Wuhan Coronavirus

Chinese Authorities Require Government Offices to Destroy Data Related to Coronavirus Outbreak

Version:1.0 StartHTML:000000300 EndHTML:000202058 StartFragment:000168725 EndFragment:000201983 StartSelection:000168725 EndSelection:000201983 SourceURL:https://www.theepochtimes.com/chinese-authorities-require-government-offices-to-destroy-data-related-to-coronavirus-outbreak_3257797.html Chinese Authorities Require Government Offices to Destroy Data Related to Coronavirus Outbreak

In recent weeks, the Chinese regime has reported fewer novel coronavirus diagnoses across the country, making it appear as if the outbreak was leveling off.

The Epoch Times previously obtained confidential internal documents showing that in the coastal province of Shandong, authorities were purposefully under-reporting the number of diagnostic kit test results that turned up positive.

Eyewitnesses in Hubei province, where the outbreak is most severe, also told the publication that many people were unable to be diagnosed and treated at hospitals due to over-capacity, but were exhibiting symptoms and self-quarantining at home.CCP VIRUS SPECIAL COVERAGE NEXT00:0701:58360p720pHD1080pHDAuto (360p)About ConnatixV1057About ConnatixV1057

Now it appears some local authorities have been required to destroy data they compiled relating to the virus outbreak.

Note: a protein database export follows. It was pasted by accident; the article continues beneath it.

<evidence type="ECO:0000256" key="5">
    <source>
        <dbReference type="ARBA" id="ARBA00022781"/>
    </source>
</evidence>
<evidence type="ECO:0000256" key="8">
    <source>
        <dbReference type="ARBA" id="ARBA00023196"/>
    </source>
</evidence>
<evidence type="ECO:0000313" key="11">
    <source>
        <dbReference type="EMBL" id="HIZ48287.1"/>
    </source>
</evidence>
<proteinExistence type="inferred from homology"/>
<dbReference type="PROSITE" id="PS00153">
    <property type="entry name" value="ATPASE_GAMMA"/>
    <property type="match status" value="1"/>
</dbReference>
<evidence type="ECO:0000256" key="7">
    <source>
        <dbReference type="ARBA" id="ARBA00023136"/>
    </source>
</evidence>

Chaoyang City

The Epoch Times obtained a copy of a Feb. 23 document sent from the Chaoyang city health commission to its provincial counterpart, the Liaoning health commission. The city is located in the country’s northeastern region, thousands of miles away from the virus epicenter in Hubei.

In compliance with the provincial health commission’s instructions, the city has inquired and checked within its government departments and agencies that previously received “documents and data” related to the outbreak, and have duly destroyed them, the document stated.

Epoch Times Photo
A confidential government document from the Chaoyang city health commission, dated on Feb. 23, 2020. (Provided to The Epoch Times)

Staff who had access to the data were also required to sign a “letter of commitment,” which stipulated that officials promise to delete relevant documents from their laptops, computers, smartphones, external drive, and so on.

Furthermore, the signee will delete any screenshots and photos he or she made of the documents, and will promise not to share the contents of said documents with any party.

Epoch Times Photo
A “letter of commitment,” in which officials promise not to disclose information related to destroyed documents and data related to the outbreak. (Provided to The Epoch Times)

This publication also received screenshots of the Chaoyang city health commission’s internal database. A document with the following title is listed as “deleted”: “information about the close contacts of people with novel coronavirus, supplied by China’s Center for Disease Control and Prevention (CDC) Information Center.” In parentheses, the document title explains that the provincial government’s newly set-up command center for combating the virus had required that such information be distributed to individual cities and the provincial police bureau.